Certicom's cryptographic plug-in allows OpenSSL applications to be Suite B and FIPS compliant
MISSISSAUGA, Ontario- (June 26, 2007) Certicom (TSX: CIC) today announced Security Builder API for Open Source to help OpenSSL developers easily add elliptic curve cryptography (ECC) to their applications. The SSL shim, or abstraction layer, allows developers to plug SSL applications into Certicom's software cryptographic providers that include elliptic curve and Suite B algorithms as well as a pre-approved FIPS-140-2 cryptographic module.
The small size of ECC algorithms is the main driver behind its growing popularity in both commercial and government sectors. This efficiency (more security per bit) offers performance improvements with little impact on battery life and memory. For example, the use of 224-bit ECC in OpenSSL could increase performance by 3x on Apache Web Servers, resulting in 3x as many transactions being processed in a given timeframe. OpenSSL is the security layer used by Apache Web Server, the most dominant Web server on the Internet.
The efficiency of ECC also results in a longer cryptographic life span, which was one of the main drivers behind the National Security Agency (NSA) identifying ECC-based security mechanisms in Suite B, the recommended guidelines for protecting government communications.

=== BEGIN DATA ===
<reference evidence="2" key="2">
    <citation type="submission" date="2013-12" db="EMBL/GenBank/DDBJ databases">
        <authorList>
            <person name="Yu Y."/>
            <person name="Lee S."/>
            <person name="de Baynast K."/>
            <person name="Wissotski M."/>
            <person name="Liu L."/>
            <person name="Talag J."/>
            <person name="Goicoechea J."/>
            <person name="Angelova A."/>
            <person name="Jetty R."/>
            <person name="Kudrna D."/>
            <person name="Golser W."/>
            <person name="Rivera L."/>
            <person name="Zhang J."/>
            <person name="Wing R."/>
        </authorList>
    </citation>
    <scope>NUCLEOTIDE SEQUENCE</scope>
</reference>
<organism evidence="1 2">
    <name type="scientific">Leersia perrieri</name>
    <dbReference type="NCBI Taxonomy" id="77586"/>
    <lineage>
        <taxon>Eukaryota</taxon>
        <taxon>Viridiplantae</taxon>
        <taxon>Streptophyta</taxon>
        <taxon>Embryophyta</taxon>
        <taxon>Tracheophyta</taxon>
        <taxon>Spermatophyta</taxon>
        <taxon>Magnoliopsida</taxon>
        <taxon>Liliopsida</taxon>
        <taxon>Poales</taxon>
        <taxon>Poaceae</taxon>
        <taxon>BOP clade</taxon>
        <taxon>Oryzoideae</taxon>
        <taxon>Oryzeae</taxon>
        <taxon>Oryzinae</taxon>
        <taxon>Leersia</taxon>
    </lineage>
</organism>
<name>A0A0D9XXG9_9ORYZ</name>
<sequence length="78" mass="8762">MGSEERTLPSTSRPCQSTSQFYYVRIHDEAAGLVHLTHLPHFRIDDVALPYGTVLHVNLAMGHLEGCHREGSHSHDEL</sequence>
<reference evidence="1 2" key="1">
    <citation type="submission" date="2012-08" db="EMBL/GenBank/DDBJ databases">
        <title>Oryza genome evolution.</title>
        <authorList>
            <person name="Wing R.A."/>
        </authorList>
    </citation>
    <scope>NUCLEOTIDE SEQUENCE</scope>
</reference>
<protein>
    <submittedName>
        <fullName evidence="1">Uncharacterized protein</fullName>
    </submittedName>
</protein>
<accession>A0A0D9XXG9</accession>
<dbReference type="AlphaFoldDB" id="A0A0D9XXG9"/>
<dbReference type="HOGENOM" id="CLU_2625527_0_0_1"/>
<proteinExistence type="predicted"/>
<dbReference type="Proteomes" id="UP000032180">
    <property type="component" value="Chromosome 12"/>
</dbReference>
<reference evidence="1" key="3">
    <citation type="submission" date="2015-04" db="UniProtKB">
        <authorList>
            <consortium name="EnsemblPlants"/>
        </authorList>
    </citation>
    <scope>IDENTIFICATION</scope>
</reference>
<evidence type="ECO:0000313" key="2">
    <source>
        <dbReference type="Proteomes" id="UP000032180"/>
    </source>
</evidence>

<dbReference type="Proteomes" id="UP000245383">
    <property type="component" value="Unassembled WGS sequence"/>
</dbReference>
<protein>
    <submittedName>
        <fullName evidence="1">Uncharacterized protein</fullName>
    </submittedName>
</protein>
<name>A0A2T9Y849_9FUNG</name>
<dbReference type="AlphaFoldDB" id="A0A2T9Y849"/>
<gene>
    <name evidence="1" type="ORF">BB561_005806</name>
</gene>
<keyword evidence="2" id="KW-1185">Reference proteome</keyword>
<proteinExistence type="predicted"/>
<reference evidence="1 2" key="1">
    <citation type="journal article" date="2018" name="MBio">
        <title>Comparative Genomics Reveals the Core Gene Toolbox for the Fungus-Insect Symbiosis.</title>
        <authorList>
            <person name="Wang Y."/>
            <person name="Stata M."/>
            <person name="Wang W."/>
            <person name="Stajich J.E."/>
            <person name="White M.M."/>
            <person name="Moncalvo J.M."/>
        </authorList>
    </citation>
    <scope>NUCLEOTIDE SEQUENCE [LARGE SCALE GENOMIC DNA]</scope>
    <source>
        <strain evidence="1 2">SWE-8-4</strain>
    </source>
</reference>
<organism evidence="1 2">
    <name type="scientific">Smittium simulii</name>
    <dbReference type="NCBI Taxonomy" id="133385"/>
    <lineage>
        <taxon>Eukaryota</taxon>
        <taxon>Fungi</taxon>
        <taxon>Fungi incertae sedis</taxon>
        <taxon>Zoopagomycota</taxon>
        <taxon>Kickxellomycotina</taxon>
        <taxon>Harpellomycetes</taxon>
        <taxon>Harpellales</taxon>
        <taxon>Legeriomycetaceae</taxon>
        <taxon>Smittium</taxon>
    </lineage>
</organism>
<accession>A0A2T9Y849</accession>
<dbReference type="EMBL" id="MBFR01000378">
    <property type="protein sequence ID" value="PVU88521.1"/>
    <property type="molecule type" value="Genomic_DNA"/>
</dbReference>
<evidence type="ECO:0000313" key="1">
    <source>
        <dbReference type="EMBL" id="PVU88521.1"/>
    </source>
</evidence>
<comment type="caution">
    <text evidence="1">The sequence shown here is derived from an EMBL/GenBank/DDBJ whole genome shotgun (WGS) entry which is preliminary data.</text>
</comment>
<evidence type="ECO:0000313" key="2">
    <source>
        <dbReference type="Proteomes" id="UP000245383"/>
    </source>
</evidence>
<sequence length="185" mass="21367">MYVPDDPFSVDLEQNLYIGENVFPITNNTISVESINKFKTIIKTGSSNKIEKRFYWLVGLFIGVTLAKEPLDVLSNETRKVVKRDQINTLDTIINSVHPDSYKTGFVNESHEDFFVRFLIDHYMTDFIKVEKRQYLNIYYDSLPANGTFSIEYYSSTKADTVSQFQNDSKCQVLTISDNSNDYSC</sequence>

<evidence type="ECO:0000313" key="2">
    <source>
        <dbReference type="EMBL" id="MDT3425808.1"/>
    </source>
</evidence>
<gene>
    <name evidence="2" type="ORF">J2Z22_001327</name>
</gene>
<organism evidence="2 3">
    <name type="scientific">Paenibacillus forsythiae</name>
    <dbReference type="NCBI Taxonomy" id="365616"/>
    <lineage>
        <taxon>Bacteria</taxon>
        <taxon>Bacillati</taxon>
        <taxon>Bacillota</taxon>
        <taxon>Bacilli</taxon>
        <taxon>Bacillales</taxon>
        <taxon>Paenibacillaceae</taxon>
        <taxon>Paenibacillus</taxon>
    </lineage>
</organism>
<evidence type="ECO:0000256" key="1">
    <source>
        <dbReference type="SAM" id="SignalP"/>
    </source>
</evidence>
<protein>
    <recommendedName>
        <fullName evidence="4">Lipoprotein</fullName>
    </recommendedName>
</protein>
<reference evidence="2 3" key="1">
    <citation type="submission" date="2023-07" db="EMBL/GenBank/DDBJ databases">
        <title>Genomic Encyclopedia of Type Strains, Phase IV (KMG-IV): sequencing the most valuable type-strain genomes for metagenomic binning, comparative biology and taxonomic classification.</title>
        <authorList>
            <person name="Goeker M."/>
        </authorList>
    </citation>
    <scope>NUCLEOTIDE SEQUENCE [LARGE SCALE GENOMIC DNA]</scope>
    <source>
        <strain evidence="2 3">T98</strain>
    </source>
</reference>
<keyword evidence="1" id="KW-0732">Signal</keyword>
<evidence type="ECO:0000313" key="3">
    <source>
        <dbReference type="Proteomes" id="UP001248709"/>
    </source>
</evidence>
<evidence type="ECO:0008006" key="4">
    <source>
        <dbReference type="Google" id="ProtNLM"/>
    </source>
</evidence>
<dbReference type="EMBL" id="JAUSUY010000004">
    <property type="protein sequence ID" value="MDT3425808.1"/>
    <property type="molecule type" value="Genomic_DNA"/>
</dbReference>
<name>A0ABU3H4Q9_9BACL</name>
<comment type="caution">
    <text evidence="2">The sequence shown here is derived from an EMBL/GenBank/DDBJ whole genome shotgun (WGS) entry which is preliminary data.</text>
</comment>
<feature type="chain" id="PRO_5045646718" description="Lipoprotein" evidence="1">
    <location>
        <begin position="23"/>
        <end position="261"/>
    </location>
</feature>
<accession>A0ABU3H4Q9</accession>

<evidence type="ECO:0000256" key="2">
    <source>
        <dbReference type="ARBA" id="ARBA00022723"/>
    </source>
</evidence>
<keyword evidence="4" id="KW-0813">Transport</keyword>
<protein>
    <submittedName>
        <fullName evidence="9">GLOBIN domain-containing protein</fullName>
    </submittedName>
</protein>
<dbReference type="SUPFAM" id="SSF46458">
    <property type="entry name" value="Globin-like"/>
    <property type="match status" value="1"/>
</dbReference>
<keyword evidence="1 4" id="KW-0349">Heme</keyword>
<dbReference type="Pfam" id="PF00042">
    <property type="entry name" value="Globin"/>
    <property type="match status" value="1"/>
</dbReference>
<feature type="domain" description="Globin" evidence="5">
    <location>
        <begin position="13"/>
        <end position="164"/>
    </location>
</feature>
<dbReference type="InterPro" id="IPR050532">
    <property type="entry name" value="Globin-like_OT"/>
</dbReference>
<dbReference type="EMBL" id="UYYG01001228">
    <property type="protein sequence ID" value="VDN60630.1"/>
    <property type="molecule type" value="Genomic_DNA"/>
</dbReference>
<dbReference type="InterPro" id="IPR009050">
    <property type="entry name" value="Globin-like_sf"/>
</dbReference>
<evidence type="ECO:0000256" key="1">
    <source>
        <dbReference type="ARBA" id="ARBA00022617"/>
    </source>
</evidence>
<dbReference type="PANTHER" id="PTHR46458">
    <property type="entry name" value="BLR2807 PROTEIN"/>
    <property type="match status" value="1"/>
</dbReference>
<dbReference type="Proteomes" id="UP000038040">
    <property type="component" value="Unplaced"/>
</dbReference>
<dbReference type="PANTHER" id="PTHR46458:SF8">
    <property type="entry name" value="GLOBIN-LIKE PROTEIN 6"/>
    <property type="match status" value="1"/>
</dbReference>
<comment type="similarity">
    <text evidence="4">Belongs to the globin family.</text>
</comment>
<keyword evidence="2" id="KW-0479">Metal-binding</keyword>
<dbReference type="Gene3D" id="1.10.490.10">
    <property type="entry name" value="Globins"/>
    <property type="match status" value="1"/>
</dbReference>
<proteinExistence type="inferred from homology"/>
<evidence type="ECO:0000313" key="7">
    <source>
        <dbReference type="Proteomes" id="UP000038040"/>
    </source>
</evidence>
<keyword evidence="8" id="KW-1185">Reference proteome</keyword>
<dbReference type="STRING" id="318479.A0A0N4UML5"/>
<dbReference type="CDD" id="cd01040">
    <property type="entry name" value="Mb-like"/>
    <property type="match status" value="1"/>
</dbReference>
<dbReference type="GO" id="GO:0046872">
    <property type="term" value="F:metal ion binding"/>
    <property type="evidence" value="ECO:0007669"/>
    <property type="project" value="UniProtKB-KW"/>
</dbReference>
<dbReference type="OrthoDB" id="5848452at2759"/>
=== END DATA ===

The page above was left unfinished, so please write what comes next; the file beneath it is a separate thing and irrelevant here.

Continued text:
"ECC offers tremendous performance and security advantages and we're providing an easy way for developers to add it to their SSL application without the need to re-code," said Jim Alfred, director of product management at Certicom.
Security Builder API for Open Source is a cost-effective way for OpenSSL developers to support ECC, including Suite B algorithms, and be FIPS 140-2 compliant. Pricing depends on the customer's platform requirements and includes developer licenses, royalties, and support services. It is available immediately. For more information, visit www.certicom.com.
 Tests conducted by Sun Microsystems and presented at the RSA Conference, 2007
Certicom protects the value of your content, applications and devices with government-approved security. Adopted by the National Security Agency (NSA) for classified and sensitive but unclassified government communications, Elliptic Curve Cryptography (ECC) provides the most security per bit of any known public-key scheme. As the undisputed leader in ECC, Certicom security offerings are currently licensed to more than 300 customers including General Dynamics, Motorola, Oracle, Research In Motion and Unisys. Founded in 1985, Certicom's corporate offices are in Mississauga, ON, Canada with worldwide sales and marketing headquarters in Reston, VA and offices in the US, Canada and Europe. Visit www.certicom.com
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